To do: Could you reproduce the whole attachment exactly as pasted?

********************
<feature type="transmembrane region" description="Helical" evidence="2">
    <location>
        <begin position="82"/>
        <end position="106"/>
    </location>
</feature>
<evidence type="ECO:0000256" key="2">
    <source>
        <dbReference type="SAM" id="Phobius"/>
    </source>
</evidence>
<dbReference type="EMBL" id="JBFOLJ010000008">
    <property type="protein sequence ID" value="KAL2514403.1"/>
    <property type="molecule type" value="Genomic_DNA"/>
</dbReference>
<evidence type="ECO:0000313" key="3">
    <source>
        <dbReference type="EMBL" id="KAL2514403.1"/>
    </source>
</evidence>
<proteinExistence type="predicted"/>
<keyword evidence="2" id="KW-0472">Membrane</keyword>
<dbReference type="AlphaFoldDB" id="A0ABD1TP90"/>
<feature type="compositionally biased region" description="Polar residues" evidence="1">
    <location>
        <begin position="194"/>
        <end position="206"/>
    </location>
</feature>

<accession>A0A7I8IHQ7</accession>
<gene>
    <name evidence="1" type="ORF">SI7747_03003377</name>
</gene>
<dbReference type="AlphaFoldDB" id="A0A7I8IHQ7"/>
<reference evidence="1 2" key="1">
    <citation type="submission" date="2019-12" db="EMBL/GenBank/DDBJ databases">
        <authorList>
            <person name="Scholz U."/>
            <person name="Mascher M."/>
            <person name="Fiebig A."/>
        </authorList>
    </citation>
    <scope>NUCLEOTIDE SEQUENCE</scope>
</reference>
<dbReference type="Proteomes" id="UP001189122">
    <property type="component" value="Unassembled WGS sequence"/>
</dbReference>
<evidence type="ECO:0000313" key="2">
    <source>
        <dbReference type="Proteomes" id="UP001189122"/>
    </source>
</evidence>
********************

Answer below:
<feature type="transmembrane region" description="Helical" evidence="2">
    <location>
        <begin position="82"/>
        <end position="106"/>
    </location>
</feature>
<evidence type="ECO:0000256" key="2">
    <source>
        <dbReference type="SAM" id="Phobius"/>
    </source>
</evidence>
<dbReference type="EMBL" id="JBFOLJ010000008">
    <property type="protein sequence ID" value="KAL2514403.1"/>
    <property type="molecule type" value="Genomic_DNA"/>
</dbReference>
<evidence type="ECO:0000313" key="3">
    <source>
        <dbReference type="EMBL" id="KAL2514403.1"/>
    </source>
</evidence>
<proteinExistence type="predicted"/>
<keyword evidence="2" id="KW-0472">Membrane</keyword>
<dbReference type="AlphaFoldDB" id="A0ABD1TP90"/>
<feature type="compositionally biased region" description="Polar residues" evidence="1">
    <location>
        <begin position="194"/>
        <end position="206"/>
    </location>
</feature>

<accession>A0A7I8IHQ7</accession>
<gene>
    <name evidence="1" type="ORF">SI7747_03003377</name>
</gene>
<dbReference type="AlphaFoldDB" id="A0A7I8IHQ7"/>
<reference evidence="1 2" key="1">
    <citation type="submission" date="2019-12" db="EMBL/GenBank/DDBJ databases">
        <authorList>
            <person name="Scholz U."/>
            <person name="Mascher M."/>
            <person name="Fiebig A."/>
        </authorList>
    </citation>
    <scope>NUCLEOTIDE SEQUENCE</scope>
</reference>
<dbReference type="Proteomes" id="UP001189122">
    <property type="component" value="Unassembled WGS sequence"/>
</dbReference>
<evidence type="ECO:0000313" key="2">
    <source>
        <dbReference type="Proteomes" id="UP001189122"/>
    </source>
</evidence>